Home Counterpoint Review: ‘Little Birds’ Is a Lush, Heat-Soaked Dreamscape With a Pitch-Perfect Juno Temple at Its Center

Review: ‘Little Birds’ Is a Lush, Heat-Soaked Dreamscape With a Pitch-Perfect Juno Temple at Its Center

by Mark Peikert

If one were to say that Little Birds features a Ryan Murphy aesthetic, that’s simply because he’s cornered the market on neon-drenched luridness—to the detriment of lurid-drenched luridness. Because Little Birds, directed by queer filmmaker Staci Passon and developed by Sophia Al Maria, brings a 21st-century eye to Anais Nin’s collection of erotic short stories, simultaneously making sharp commentary on gender roles, sexuality, and international politics.

Anchored by Juno Temple (giving audiences something wildly different from Ted Lasso‘s Keeley), Nin’s short stories have been transplanted to 1955 Tangier, just before its reintegration into Morocco. Our guide to that wild bacchanal is American heiress Lucy (Temple), popping the pills prescribed by her stateside doctor as she joins her new husband in the International zone, where political tensions are running high and hormones even higher.

Lucy seems remarkably at home among the decadence of gold-toothed sex workers; horny French consulates; and outrageous jazz singers. But then she seems to have a few dark secrets of her own (not to mention a deeply unsympathetic family, including a mother who implores her to keep up her cigarette habit to stay slim).

She quickly finds a place for herself amid the luscious happenings in her new home, even as her marriage turns out to be a dowry-based fraud to help her gay husband keep his private life concealed and Tangier itself seems on the brink of imploding. But as in Weimar Germany, the coming dark clouds are nothing compared to the relentless sun and desert, punctuated by drink, drugs, and sexual peccadillos.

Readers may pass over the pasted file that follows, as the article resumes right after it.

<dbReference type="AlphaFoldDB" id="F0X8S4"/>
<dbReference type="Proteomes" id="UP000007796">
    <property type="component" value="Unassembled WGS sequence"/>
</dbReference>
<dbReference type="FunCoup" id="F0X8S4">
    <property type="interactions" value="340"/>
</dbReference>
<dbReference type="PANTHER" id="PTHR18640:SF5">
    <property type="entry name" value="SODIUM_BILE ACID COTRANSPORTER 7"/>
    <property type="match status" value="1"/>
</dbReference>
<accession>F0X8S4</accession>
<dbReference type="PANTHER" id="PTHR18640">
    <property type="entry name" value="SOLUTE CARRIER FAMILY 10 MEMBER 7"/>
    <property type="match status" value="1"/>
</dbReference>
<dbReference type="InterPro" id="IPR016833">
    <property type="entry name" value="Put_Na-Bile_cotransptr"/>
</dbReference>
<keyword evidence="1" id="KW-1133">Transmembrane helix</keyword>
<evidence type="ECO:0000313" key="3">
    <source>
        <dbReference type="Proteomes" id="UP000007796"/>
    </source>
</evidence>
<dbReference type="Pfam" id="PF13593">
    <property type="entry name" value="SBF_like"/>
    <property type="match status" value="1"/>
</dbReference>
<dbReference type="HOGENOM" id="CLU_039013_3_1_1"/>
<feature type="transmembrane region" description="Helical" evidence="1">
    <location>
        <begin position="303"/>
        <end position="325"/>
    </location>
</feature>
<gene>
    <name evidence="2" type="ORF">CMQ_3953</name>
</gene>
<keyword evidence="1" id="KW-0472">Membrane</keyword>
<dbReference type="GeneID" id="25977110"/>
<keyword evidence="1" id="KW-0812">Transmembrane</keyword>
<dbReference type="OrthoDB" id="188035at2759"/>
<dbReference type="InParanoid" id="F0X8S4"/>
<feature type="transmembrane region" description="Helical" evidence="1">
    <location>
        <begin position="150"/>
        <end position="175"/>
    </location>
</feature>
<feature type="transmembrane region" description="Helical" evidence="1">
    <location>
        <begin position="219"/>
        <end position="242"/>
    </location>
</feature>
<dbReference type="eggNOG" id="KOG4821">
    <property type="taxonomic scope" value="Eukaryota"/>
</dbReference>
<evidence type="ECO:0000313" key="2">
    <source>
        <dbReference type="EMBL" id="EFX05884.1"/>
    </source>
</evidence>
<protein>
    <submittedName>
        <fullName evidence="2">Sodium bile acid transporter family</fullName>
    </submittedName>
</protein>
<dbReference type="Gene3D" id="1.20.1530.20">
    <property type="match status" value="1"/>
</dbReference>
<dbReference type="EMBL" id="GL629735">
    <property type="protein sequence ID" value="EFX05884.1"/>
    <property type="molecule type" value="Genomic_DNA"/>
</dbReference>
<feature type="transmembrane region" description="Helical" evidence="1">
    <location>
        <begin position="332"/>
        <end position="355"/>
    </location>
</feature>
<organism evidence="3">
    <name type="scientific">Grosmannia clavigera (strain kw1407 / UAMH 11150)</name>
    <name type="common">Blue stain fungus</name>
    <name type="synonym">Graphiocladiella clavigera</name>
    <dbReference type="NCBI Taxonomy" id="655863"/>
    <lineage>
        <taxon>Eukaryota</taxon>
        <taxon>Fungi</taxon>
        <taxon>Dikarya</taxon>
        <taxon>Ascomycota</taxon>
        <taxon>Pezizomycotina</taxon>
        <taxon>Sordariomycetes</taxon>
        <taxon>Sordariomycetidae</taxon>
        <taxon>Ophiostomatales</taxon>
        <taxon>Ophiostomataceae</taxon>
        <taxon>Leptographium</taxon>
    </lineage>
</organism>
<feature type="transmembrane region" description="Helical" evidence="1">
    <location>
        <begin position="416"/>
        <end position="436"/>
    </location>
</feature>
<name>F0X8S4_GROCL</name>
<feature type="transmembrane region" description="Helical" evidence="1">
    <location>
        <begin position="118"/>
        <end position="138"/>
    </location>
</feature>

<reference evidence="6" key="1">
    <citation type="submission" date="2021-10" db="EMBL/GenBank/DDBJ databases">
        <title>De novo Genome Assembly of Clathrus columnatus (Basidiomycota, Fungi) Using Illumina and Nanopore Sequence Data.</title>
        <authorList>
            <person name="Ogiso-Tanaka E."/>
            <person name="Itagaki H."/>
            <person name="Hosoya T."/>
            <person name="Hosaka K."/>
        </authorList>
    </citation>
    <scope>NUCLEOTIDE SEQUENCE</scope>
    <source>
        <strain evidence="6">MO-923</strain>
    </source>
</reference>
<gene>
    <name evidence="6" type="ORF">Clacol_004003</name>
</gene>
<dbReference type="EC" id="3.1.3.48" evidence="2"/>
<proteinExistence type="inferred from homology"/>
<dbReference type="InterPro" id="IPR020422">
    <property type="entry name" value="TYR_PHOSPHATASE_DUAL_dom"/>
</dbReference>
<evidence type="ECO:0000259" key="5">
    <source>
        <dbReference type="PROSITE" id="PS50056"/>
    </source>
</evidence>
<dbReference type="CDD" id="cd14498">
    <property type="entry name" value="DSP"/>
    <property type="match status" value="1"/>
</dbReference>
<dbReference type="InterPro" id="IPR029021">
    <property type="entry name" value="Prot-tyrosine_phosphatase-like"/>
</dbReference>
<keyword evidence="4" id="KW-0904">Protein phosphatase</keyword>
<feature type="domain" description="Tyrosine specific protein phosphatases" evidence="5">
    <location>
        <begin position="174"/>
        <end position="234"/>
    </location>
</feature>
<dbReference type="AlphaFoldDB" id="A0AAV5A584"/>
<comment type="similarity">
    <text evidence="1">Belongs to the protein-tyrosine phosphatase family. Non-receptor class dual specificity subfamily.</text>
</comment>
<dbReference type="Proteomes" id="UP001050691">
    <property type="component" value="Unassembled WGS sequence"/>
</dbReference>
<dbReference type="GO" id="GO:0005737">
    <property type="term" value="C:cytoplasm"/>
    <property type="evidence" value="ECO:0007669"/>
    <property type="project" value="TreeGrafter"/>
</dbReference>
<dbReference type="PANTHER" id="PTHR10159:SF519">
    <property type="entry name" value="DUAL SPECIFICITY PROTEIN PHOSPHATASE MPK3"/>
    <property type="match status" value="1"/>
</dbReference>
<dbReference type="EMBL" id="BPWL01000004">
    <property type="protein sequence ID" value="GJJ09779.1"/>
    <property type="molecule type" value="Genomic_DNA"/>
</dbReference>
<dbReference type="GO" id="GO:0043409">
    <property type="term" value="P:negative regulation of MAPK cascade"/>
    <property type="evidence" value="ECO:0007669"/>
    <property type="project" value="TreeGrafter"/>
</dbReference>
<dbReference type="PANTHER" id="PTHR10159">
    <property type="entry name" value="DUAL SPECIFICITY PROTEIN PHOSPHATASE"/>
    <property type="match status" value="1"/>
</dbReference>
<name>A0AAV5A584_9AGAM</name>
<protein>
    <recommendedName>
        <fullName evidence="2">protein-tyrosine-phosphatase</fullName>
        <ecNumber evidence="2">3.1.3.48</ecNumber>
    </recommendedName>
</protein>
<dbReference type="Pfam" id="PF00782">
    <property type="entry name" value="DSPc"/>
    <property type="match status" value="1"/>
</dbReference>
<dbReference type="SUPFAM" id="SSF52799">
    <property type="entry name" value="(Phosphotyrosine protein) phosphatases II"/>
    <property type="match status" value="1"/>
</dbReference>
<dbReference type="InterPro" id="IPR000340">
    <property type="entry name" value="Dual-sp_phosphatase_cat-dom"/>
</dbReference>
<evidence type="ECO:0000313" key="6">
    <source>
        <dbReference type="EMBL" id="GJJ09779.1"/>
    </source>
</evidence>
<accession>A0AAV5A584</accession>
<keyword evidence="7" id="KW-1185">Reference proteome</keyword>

Though the series can feel at times disjointed—there’s a lot going on in each episode—Passon brings a uniting vision to the heat-soaked happenings. Everyone seems barely repressed until drugs or liquor come out, and then everyone immediately reverts to their ids. Through it all, one is never sure how much Lucy is scandalized, aroused, or frightened. Temple’s performance is a marvel at juggling all three, often in the same scene. By the time she coolly levels her gun at one man and then hysterically begs another to shoot at her in the same episode, you’re as likely to be a fan for life as you are to start pricing flights to Morocco.

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